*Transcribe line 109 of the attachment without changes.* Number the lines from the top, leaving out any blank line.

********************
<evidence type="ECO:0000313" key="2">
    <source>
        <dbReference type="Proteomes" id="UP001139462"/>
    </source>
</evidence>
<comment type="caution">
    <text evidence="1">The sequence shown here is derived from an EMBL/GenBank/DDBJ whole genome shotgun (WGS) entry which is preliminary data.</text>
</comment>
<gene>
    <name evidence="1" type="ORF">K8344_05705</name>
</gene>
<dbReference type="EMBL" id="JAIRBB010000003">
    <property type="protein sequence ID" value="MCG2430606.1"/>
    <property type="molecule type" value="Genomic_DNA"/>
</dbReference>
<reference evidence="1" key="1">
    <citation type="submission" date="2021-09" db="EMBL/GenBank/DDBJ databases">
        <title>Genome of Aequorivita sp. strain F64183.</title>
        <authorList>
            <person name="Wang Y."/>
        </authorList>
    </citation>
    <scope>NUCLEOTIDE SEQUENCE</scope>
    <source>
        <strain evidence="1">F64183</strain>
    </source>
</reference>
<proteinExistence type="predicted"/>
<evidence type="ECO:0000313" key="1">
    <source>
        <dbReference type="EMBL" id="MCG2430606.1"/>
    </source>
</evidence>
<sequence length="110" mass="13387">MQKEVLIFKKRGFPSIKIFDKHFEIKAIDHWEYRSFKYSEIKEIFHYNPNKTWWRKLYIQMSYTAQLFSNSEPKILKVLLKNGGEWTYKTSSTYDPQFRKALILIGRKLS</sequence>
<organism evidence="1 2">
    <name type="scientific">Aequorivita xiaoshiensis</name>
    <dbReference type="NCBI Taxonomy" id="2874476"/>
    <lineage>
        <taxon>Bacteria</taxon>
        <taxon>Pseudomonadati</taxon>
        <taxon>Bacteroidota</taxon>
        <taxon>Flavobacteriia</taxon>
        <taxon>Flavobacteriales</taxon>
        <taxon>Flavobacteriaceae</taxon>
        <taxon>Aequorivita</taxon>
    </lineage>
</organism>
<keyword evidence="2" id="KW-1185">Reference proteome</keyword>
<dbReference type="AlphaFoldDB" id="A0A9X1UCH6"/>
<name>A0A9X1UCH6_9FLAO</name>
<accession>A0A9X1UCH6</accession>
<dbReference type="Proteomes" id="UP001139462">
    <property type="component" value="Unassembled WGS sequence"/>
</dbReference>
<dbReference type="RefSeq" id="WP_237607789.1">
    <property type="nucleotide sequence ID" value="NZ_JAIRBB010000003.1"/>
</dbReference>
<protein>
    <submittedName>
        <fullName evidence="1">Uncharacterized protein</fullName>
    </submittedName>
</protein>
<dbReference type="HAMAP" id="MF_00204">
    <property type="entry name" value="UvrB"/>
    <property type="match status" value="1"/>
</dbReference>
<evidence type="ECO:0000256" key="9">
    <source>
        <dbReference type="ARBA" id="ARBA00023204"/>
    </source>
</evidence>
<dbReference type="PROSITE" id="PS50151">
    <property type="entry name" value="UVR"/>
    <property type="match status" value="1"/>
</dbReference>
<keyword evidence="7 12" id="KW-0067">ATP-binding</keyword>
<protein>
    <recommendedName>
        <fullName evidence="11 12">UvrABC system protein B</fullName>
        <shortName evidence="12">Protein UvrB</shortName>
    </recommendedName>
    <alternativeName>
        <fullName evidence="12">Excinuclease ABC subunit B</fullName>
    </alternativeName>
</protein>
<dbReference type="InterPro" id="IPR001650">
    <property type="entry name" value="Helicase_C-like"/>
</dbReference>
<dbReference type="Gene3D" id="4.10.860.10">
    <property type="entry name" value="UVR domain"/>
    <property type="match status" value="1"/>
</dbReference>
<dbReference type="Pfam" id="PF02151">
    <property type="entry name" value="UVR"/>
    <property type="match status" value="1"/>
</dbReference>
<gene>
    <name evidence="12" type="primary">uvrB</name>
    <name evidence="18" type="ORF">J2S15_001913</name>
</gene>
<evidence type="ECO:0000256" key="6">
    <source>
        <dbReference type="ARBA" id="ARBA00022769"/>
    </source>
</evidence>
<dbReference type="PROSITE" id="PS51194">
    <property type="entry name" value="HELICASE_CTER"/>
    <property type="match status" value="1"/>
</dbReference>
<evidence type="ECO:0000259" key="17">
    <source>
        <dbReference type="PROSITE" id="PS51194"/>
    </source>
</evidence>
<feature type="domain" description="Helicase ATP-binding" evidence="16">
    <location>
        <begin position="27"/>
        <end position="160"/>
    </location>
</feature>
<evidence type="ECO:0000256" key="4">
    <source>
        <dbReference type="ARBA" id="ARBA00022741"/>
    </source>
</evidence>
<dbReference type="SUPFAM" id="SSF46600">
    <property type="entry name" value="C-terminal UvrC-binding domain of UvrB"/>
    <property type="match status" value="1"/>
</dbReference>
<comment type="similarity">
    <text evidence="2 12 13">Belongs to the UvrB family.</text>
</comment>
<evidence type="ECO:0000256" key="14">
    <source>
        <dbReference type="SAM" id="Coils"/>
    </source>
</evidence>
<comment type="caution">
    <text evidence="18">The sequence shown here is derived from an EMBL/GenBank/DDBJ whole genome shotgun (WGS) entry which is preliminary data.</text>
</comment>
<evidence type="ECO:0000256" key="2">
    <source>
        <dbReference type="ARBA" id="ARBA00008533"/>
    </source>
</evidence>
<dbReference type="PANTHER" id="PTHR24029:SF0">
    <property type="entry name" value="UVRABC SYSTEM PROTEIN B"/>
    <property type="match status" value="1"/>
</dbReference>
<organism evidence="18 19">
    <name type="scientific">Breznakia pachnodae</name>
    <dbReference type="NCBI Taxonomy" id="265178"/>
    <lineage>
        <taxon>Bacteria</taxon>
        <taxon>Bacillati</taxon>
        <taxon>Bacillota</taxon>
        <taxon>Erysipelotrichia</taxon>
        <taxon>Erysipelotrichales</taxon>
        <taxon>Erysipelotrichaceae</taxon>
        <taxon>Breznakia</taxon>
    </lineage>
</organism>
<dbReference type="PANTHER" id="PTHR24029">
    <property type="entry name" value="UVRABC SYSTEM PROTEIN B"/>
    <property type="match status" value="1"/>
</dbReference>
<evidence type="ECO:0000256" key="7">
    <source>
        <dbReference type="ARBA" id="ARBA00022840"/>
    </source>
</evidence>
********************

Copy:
</dbReference>